In late 1975, Meryl Streep had auditioned for Phoenix Theatre in New York and made her debut with roles in two one-act plays, which were performed on the same evenings – Tennessee Williams‘ „27 Wagons Full of Cotton“ and Atrhur Miller’s „A Memory of Two Mondays“. John Lithgow, who was one of Phoenix’s four directors, had already heard of „the young Yale Drama School girl who had fared so well in „Trelawny of the Wells“ at Lincoln Center“ and considers their first meeting at the Phoenix Theatre as the last audition of her career. She received glowing reviews for both plays, received an Outer Critics Circle Award, World Theatre Award and a Tony Award nomination for Best Featured Actress for „27 Wagons Full of Cotton“. Together with Lithgow, she co-starred ina production of William Gillette’s „Secret Service“. In the Summer of 1976, Meryl Streep was swept away by the Public Theatre. Joseph Papp cast her in the female leads in both „Henry V.“, which was performed in Central Park, as well as Isabella in „Measure for Measure“ opposite John Cazale. Meryl also narrated a voiceover for the first time, in the animated feature „Everybody Rides The Carousel“.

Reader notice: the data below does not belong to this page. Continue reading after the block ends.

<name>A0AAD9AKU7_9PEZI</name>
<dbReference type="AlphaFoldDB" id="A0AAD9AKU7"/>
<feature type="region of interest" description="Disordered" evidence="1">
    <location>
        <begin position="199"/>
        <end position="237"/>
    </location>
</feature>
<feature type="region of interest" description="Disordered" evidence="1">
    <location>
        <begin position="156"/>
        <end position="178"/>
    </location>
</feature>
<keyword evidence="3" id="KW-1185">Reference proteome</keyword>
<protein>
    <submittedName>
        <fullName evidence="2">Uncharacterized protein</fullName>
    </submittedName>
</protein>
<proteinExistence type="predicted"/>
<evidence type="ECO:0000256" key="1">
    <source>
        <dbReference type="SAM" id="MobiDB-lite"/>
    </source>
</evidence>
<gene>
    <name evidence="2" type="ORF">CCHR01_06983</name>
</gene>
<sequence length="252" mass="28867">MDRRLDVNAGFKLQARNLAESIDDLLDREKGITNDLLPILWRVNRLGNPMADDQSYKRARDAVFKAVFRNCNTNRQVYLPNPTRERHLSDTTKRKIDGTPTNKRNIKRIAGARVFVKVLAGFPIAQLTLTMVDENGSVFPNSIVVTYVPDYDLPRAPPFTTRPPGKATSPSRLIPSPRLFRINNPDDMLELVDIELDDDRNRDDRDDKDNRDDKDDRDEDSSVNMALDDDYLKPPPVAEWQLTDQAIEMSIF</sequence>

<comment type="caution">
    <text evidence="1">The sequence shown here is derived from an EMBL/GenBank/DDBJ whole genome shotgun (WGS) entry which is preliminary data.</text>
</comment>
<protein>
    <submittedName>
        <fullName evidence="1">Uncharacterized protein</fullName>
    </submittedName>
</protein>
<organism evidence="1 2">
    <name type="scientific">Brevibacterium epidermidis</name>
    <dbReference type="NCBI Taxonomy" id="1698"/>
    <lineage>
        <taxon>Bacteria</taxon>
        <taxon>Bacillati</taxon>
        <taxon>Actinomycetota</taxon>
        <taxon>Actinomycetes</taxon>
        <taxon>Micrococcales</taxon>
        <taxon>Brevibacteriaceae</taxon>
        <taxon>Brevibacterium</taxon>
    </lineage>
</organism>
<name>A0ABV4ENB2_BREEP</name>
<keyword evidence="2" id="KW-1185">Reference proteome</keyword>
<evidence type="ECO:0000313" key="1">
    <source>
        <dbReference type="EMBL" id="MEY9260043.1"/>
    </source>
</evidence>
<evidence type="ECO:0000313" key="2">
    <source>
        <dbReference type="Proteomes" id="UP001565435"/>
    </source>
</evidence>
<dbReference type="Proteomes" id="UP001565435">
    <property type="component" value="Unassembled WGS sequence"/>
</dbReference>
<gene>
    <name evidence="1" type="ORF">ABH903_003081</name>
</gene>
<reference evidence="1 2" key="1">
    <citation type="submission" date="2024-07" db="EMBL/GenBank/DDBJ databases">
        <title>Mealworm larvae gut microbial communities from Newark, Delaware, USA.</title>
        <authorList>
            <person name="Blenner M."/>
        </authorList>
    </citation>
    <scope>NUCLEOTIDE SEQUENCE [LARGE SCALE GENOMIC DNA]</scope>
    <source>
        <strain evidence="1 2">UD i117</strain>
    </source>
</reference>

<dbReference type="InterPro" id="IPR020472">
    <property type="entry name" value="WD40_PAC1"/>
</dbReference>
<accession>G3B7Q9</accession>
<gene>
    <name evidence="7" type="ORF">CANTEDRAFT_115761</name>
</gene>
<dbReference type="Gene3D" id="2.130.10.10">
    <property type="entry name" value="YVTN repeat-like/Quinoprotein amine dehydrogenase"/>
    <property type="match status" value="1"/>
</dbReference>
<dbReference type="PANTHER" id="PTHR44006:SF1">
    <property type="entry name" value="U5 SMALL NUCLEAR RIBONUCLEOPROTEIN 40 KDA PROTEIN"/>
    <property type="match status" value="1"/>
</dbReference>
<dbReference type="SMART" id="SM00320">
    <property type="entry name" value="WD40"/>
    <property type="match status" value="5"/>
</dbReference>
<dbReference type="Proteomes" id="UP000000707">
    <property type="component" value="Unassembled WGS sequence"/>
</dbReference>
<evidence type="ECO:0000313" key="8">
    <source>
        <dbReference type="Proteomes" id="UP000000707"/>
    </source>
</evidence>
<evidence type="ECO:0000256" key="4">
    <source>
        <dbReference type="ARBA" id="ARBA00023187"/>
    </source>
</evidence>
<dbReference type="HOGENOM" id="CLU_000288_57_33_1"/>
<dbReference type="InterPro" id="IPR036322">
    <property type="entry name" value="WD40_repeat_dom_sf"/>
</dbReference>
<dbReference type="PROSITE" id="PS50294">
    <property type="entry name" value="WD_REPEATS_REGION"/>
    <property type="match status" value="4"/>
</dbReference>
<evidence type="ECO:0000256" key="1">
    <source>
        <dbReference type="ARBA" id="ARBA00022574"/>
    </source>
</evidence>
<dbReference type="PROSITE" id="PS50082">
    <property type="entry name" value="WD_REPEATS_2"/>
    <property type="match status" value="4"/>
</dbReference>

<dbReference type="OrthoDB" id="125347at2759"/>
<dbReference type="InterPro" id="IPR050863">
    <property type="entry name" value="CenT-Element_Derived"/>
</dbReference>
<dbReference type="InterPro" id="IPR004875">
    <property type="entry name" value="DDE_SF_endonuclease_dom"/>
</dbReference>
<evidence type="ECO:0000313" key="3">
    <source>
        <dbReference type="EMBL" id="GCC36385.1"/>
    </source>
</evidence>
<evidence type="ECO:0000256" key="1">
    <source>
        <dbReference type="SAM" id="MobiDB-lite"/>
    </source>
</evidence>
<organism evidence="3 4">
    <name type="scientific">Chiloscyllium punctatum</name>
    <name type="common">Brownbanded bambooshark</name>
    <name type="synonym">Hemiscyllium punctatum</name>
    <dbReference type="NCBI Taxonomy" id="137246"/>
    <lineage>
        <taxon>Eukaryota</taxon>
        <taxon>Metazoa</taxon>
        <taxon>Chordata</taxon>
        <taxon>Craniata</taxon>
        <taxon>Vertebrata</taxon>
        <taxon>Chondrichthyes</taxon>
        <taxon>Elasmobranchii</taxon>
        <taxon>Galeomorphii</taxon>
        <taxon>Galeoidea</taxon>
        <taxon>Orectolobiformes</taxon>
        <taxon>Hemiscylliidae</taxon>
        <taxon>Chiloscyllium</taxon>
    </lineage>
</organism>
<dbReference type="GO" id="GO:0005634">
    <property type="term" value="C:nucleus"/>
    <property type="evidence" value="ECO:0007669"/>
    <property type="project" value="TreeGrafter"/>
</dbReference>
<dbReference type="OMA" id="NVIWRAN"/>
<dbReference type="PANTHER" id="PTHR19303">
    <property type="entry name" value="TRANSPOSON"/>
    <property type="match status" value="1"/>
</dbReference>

August 11, 1976 - August 29, 1976
June 24, 1976 - July 25, 1976
April 12, 1976 - May 02, 1976
January 26, 1976 - March 21, 1976
January 26, 1976 - March 21, 1976
Nov 29
2020
Public Appearances
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In the resuming months of Yale’s 1974/1975 season upon her graduation – Meryl Streep played Bertha in „The Father“ opposite Rip Torn and Helena in a production of William Shakespeare’s „A Midsummer Night’s Dream“, her final production at Yale. She spent the summer of 1975 with the National Playwrights Conference of the Eugene O’Neill Theater Center and performed in a string of newly produced plays. In New York, she got her first professional engagement in a Lincoln Center Theater production of Arthur Wing Pinero’s „Trelawny of the Wells“, starring Mary Beth Hurt. For her performance of Imogen Parrot, Meryl Streep received a Drama Desk Award nomination.

October 15, 1975 - November 23, 1975
July 31, 1975
February 20, 1975
Nov 29
2020
Public Appearances
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Starting her final year at Yale, the drama department put Meryl Streep in a staggering 13 productions at the Yale Rep and the Yale Cabaret. In the season’s first half, her performances ranged from Irish drama – Sean O’Casey’s “Cock-a-doodle-Dandy” – a French brothel fantasy – Genet’s „The Balcony“ to Shakespeare’s classic „Much Ado About Nothing“ as Beatrice.

February 21-28, 1974